Textbook Notes (363,135)
Canada (158,215)
RSM225H1 (13)
Chapter 2

RSM225H1 Chapter 2 Notes

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University of Toronto St. George
Rotman Commerce
Jaclyn Seidman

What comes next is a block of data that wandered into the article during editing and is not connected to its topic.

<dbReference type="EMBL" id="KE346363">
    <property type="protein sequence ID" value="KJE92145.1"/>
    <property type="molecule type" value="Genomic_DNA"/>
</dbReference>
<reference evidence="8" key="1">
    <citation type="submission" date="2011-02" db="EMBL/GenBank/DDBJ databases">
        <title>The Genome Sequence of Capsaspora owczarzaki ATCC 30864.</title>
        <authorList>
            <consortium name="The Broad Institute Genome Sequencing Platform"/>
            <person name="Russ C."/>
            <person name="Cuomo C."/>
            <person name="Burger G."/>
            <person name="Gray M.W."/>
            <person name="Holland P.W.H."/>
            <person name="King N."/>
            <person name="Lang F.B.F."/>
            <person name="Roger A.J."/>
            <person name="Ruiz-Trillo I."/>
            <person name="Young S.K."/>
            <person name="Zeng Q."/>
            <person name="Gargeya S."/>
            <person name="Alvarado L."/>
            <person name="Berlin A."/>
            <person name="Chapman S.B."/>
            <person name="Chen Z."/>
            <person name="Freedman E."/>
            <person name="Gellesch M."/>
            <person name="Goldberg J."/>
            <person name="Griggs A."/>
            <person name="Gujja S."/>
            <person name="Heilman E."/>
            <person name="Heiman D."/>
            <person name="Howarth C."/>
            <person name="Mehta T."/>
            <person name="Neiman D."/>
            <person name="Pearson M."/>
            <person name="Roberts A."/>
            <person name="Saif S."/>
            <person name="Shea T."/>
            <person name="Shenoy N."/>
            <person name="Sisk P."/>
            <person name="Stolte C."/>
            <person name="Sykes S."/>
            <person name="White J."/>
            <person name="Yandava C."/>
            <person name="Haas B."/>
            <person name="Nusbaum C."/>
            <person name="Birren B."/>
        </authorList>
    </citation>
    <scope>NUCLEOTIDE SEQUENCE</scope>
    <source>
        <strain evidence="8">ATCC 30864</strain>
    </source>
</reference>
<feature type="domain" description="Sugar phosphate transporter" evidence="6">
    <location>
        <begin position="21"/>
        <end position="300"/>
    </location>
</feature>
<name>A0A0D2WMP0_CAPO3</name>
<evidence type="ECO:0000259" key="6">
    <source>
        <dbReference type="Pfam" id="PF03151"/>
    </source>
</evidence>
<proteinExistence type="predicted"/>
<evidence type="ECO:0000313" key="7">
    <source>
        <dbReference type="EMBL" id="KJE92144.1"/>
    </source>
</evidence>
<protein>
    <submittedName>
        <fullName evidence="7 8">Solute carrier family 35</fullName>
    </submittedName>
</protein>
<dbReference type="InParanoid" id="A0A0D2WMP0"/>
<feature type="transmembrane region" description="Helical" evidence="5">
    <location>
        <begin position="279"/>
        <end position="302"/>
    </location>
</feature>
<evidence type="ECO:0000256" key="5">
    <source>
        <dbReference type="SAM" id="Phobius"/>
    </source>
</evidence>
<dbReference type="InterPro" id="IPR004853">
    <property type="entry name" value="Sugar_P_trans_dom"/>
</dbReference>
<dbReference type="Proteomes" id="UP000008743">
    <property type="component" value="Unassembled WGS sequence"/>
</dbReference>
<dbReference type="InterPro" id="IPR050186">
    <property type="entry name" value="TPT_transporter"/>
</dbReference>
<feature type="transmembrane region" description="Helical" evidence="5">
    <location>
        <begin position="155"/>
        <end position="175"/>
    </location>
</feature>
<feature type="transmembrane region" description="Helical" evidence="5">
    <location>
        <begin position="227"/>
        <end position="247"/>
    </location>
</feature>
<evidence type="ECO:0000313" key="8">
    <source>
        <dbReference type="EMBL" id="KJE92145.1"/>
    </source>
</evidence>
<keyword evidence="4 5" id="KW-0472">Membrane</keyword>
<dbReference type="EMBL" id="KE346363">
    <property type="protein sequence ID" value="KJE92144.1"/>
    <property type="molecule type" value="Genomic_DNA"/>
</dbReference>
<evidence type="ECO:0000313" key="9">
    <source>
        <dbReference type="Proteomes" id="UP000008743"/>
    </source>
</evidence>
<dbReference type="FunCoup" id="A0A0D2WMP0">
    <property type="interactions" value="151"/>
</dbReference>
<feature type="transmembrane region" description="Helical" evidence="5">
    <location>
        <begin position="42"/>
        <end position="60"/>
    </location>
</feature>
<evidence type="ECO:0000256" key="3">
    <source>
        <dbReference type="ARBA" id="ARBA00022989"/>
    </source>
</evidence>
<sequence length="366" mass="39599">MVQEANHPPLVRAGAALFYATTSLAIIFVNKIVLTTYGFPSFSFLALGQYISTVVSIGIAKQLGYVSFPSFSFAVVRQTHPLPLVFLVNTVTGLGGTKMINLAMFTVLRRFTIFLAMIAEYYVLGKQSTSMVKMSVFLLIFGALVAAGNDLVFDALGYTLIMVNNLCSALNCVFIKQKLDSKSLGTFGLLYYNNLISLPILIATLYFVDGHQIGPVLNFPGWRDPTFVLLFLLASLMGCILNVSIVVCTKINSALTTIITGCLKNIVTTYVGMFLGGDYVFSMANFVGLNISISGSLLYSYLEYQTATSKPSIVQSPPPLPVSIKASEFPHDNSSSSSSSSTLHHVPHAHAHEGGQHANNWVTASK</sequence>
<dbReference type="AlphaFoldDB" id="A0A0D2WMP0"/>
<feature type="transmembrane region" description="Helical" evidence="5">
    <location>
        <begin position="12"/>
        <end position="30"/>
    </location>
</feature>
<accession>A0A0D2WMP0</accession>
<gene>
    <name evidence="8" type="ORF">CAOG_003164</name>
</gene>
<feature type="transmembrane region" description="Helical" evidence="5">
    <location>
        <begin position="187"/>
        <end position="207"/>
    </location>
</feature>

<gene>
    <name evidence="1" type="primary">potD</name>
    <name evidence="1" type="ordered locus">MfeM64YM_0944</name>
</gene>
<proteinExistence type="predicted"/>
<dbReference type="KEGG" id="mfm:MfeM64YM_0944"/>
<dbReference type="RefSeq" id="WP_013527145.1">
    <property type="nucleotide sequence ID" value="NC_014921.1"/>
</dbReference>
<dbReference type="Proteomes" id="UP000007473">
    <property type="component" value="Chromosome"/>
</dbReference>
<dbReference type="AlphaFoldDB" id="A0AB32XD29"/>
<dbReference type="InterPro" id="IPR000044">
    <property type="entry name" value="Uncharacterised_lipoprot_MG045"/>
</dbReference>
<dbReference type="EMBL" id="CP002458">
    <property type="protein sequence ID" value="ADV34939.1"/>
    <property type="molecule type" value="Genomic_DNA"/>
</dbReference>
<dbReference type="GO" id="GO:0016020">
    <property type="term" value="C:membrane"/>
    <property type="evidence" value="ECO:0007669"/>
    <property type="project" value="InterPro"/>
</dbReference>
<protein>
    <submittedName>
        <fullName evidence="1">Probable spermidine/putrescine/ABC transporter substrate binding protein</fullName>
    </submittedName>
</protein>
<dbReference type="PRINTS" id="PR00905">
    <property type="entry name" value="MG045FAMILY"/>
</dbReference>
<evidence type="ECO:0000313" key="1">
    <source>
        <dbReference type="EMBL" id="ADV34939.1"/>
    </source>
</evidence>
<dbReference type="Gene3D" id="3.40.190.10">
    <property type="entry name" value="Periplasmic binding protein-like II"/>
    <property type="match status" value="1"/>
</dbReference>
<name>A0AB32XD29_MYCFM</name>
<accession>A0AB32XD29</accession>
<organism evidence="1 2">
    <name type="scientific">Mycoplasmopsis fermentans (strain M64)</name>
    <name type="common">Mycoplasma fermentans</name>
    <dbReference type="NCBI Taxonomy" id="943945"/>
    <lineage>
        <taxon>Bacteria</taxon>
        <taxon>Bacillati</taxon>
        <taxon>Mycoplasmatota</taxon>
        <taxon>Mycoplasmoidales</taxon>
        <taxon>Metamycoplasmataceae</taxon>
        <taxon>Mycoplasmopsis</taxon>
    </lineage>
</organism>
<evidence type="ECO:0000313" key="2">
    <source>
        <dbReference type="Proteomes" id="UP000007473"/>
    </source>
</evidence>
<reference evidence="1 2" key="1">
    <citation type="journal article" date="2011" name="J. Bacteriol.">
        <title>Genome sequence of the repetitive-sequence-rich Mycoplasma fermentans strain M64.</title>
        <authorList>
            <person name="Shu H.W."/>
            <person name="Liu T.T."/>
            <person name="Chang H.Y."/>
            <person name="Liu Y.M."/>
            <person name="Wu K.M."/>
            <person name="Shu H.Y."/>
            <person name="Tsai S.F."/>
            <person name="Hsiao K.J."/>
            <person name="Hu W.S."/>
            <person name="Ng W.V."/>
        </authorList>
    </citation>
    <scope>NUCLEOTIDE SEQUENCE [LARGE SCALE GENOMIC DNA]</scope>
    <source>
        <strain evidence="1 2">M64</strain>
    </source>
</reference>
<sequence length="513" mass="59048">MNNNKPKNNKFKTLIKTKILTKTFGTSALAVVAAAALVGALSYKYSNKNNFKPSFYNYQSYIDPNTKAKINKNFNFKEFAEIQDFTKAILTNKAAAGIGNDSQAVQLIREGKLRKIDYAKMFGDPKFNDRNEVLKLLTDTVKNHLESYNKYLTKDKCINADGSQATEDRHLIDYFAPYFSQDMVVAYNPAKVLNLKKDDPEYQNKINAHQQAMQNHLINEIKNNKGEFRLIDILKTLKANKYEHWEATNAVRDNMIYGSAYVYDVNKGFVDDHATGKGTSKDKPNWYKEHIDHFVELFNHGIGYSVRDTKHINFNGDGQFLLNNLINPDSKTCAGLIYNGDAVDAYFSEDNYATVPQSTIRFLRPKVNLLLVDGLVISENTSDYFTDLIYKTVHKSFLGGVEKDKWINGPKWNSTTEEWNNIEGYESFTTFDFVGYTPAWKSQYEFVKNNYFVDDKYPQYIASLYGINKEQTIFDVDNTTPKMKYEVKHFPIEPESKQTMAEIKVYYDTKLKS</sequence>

RSM225H1 Textbook Notes Chapter 2: The Machinery of Justice  Subcategories of public law: o Constitutional law o Criminal law o Taxation  Subcategories of private law: o Contract law o Tort law o Property law  Laws are divided into two other basic categories: o Substantive law  The rights and duties that each person has in society.  I.e. the right to vote, to enter into contracts, to perform contractual obligations etc. o Procedural law  Rules that deal with how substantive rights and duties may be enforced.  The development, evolution, and relative importance of case law vary from jurisdiction to jurisdiction depending on the legal system adopted by the jurisdiction.  Two types of legal systems: o Civil law  The system of law involving comprehensive legislated code, derived from Roman law that developed in continental Europe and greatly influenced by the Code Napoleon of 1804.  Requires that all law be consolidated into a consolidated body of legislation known as the civil code.  If the code does not seem to cover a new problem, the courts are free to settle the problem from general principles in the code.  Used in all of Europe, most of Scotland, much of Africa, the whole of South/Central America, Quebec (most of private law), Mexico and southern US. o Common law  The case-based system of law originating in England, which is based on the recorded reasons given by courts for their decisions.  Used in most of the English-speaking world and is a significant part of the law of many non-English-speaking countries that were part of the British Empire (i.e. India, Pakistan).  Roman law: the system of law codified by the Eastern Roman Emperor Justinian in the 6 century.  Civil law values legislation over case law (similar cases may be decided differently), and common law gives case law the same or sometimes greater value than legislation.  Whether in civil law or common law countries, judges must be interested in, and influenced by, what other judges have decided in similar cases (need for consistency).  If people are to be able to find out where they stand and to act with reasonable certainty, the law itself must be fairly predictable. o Consistency among cases is key (easy to predict future outcomes).  Judges develop principles that describe the similarities between cases. o Principles are then built into a body of doctrine – a framework of predictable rules that serves as background for the vast majority of legal relation.  Theory of precedent o Latin phrase stare decisis: to stand by an earlier decision. o The theory is not absolute:  Judges may be influenced by all prior decisions, but they are only bound to follow decisions of a higher-level court.  In order to be fair, precedents bind only the same circumstances.  No two sets of facts will ever be the same.  Judges may distinguish cases by dwelling on minor differences. o Allows them to adjust the law rather slowly to changing circumstances and values. o The theory makes it hard for judges to respond to rapid change in society.  They may be forced to directly overrule an earlier decision.  Distinguish: identify a factual difference that renders a precedent inapplicable to the case before the court.  In order to overrule an established precedent, the matter must be addressed by a court higher than the one establishing the initial precedent. o Supreme courts may overrule themselves when they deem cases to have been incorrectly decided or if the decision would be manifestly unjust.  You cannot assume that the conclusion decided in a precedent is the only possible outcome for future cases.  The government source of law is referred to as: o Legislation  May be passed by Parliament and by provincial legislatures.  The Cabinet may also legislate within certain limited areas by issuing orders-in-council. o Statutes  Every province has passed statutes providing for the creation of municipal governments and for their supervision.  Municipal by-laws and regulations are a form of statute law. o Acts  Subordinate legislation: law created by administrative agencies whose authority is granted by statute in order to carry out the purposes of the legislation.  Codify: set down and summarize in a statute the existing common law rules governing a particular area of activity.  Strict interpretation: courts apply the provisions of a statute only where the facts of the case are covered specifically by the statute.  Liberal approach: statutory interpretation that considers the legislative intent, purpose, and history of the statute, as well as the context of the language.  Two main classes of legislation: o Passive  They prohibit an activity formerly permitted or else remove a prohibition.  The legislation does not presume to supervise and regulate peoples’ actions.  Left to an injured party or law enforcement to bring it to the courts. o Active  Gives the government itself the power to carry on a program – to levy taxes and to provide revenue for the purpose stated in the statute  May authorize a subsidy to be given for a particular economic activity and for an agency to supervise and regulate the activity.  Parliament cannot run a program requiring constant supervision as they have a lot of other duties to do.  Important regulations (subordinate legislation) are first drafted by the agency itself and then the minister responsible for the agency brings them before the Cabinet in the form of an order-in-council. o Lesser regulations may be authorized by the minister, the head of the agency, or even a designated officer of the agency.  System of courts: the organization of courts into a hierarchy that designates the responsibilities of the court and determines the importance of the precedent; the standard system has three levels: trial, appeal, and final appeal (Supreme Court).  Early common law precedents borrowed from: o Canon law  Law created by the Church, which had its own jurisdiction and courts in matters pertaining to itself, family law, and wills. o Roman law o Feudal law  A system of land ownership rooted in sovereign ownership: land was handed down to lords who gave possession of parcels of land to lesser “royals” in exchange for military service and loyalty. o Merchant law  Rules and trade practices developed by merchants in medieval trade guilds and administered by their own courts.  As more and more precedents were formed, their importance began to grow within the legal system and the need to draw on outside sources fell.  Common law soon became very formal, with much of its cumbersome procedure rooted in ancient customs and superstitions.  Writ: an ancient form required in order to take a grievance to court. o Without an appropriate writ, the court would not grant a remedy.  People began to petition as old writs no longer provided relief for many wrongs suffered by innocent parties. o Led to the king hearing petitions and granting relief himself in some cases (job was then transferred to the king’s chancellor).  Court’s of chancery: a system of courts under the king’s chancellor and vice- chancellors developed from the hearing of petitions to the king – courts of equity.  Equity: rules developed by the courts of equity as exceptions to existing rules of common law.  The courts of common law generally only awarded monetary damages to injured parties (usually due to a breach in contract).  Equitable remedies: new remedies created by the courts of equity to address situations where money damages did not solve the problem.  Specific performance: an order by court of equity to carry out a binding obligation.  Contempt of court: a finding by a court that a party has refused to obey it and will be punished.  In 1865 the British Parliament passed an act merging the courts of common law and equity into the single system known today (Canada followed shortly after).  Equity provides a “conscience” for our modern common law. o It prevents the law from straying too far from reason and fairness (pivotal in the link between law and ethics).  A basic court system: Final Court of Appeal Court of Appeal Trial Court  The courts of first instance (trial courts) o Also called courts of original jurisdiction because actions begin and trials take place in this court. o Witnesses are called and initial judgement is rendered.  The court of appeal o A party dissatisfied with a decision in a trial court may appeal to the court of appeals in the hopes the decision will be reconsidered. o Appellant: the party who petitions for an appeal. o Respondent: the party who defends on an appeal. o No new evidence is given, no witnesses called, lawyers on each side simply argue their case (with the judge looking at the written trial record).  The appellant side will argue the trial judge erred in interpreting the law.  The respondent side will argue to uphold the decision of the trial judge. o The court may do one of four things:  Agree with the trial judge and dismiss the appeal.  Agree with the appellant and reverse the trial judgement.  Vary the trial judgement in part.  Declare that the trial judge erred in failing to consider certain facts and send the case back for a new trial in the lower court. o Cases are usually heard by a panel of 3 or 5 judges (depending on the importance of the case). o New trial: a case sent back by the appeal court for retrial by the lower court.  Final court of appeal (The House of Lords in England) o The ultimate court of appeal and the highest court in the land. o Usually consists of the Lord Chancellor and up to 9 Lords of Appeal in Ordinary, who are full-time salaried judges.  The Constitution divides legislative powers into: o Provincial jurisdiction  The administration of justice (i.e. the organization and operation of police forces and the system of courts). o Federal jurisdiction  Trade and commerce, banking, bankruptcy, and criminal law as well as exclusive rights to appoint and the obligation to pay all Supreme Court judges.  Supreme Court judges must be qualified and they hold office conditional on good behaviour and can only be removed by “joint address”. o Joint address means a vote is taken before both the House of Commons and the Senate. o This was designed to keep judges as unbiased and immune from local pressures as possible.  Three tiers in the Canadian court system: o The courts of first instance (trial divisions) o The intermediate provincial courts of appeal o The final court of appeal (the Supreme Court) Supreme Court of Canada Prinvincial Court of FederalCourt Appeal of Appeal Courts of First FederalCourt Tax Court Instance Trial Division  Two branches of trial courts: o Inferior trial courts  CInferiory provincial legislation for a particular purpose.  CoInclude:First InstnceSmall Claims Court o Deal with private disputes for smaller amounts of money. o Has a very simple and informal procedure to reduce the cost of taking action. o The busiest civil court.  Provincial division o Deals with very little private law, and instead hears criminal cases excluding the most serious offences (i.e. murder, treason, sexual assault and manslaughter). o May hold preliminary hearings to determine if there is enough evidence for a Superior Court trial. o No jury trials are held before Provincial Division Judges (must go to Superior Court judges). o An accused can ask for a jury trial (usually) when the prison sentence can be 5+ years. o A different division of this court hears family issues such as custody and support (not divorce). o Superior trial courts  Constitutionally created courts presided over by federally appointed judges.  Include:  Surrogate Court (Probate Court) o Supervises the estates of deceased persons.  Determines the validity of wills and the division of assets, and approves the accounts of executors and administrators. o 4 provinces have separate probate courts while the other 5 have merged them into the Superior Court system.  General Division or Superior Court o Has unlimited jurisdiction in civil (private) and criminal actions. o Judges are federally appointed and they listen to cases of divorce and the most serious criminal matters, as well as all private law disputes outside the jurisdiction of Small Claims Courts. o May also serve as a court of appeal for less serious criminal matters heard in Provincial Division. o Intermediate Appellate Court  Each province has a Court of Appeal (names vary), which hear appeals rising from all matters arising in the courts of first instance.  Federal Courts o Supreme Court of Canada  The final court of appeal in Canada.  Consists of 9 judges and hears appeals from both the provincial courts of appeal and the Federal Court of Canada  Has special jurisdiction under the Supreme Court Act to rule on the constitutionality of federal and provincial statutes when they are referred to the court by the federal Cabinet.  In private actions, the appellant must obtain special leave from the Supreme Court to appeal. o Courts of First Instance  Tax Court of Canada  Hears appeals of taxpayers against assessments by the CRA.  Decisions may be appealed by either the taxpayer or the department to the Federal Court of Appeal.  The Federal Court of Canada  Two divisions: o Trial Division o Appeal Division  Has exclusive jurisdiction in matters relating to ships and navigation, and many sorts of lawsuits against the government itself.  In the areas of copyright, patents, and trademarks, they have exclusive jurisdiction in some sections but other sections may overlap with provincial court jurisdictions. o Federal Court of Appeal  Hears appeals from the Federal Tax Court and the Federal Court of Canada Trial Division.  Appeals of their decisions go to the Supreme Court of Canada.  Rules of civil procedure: the provincial regulations that set out the steps in a private lawsuit, including forms, fees, and timelines. o Each province sets their own.  An adult citizen has the broadest ability to sue (non-Canadian citizens may also sue under conditions).  Peop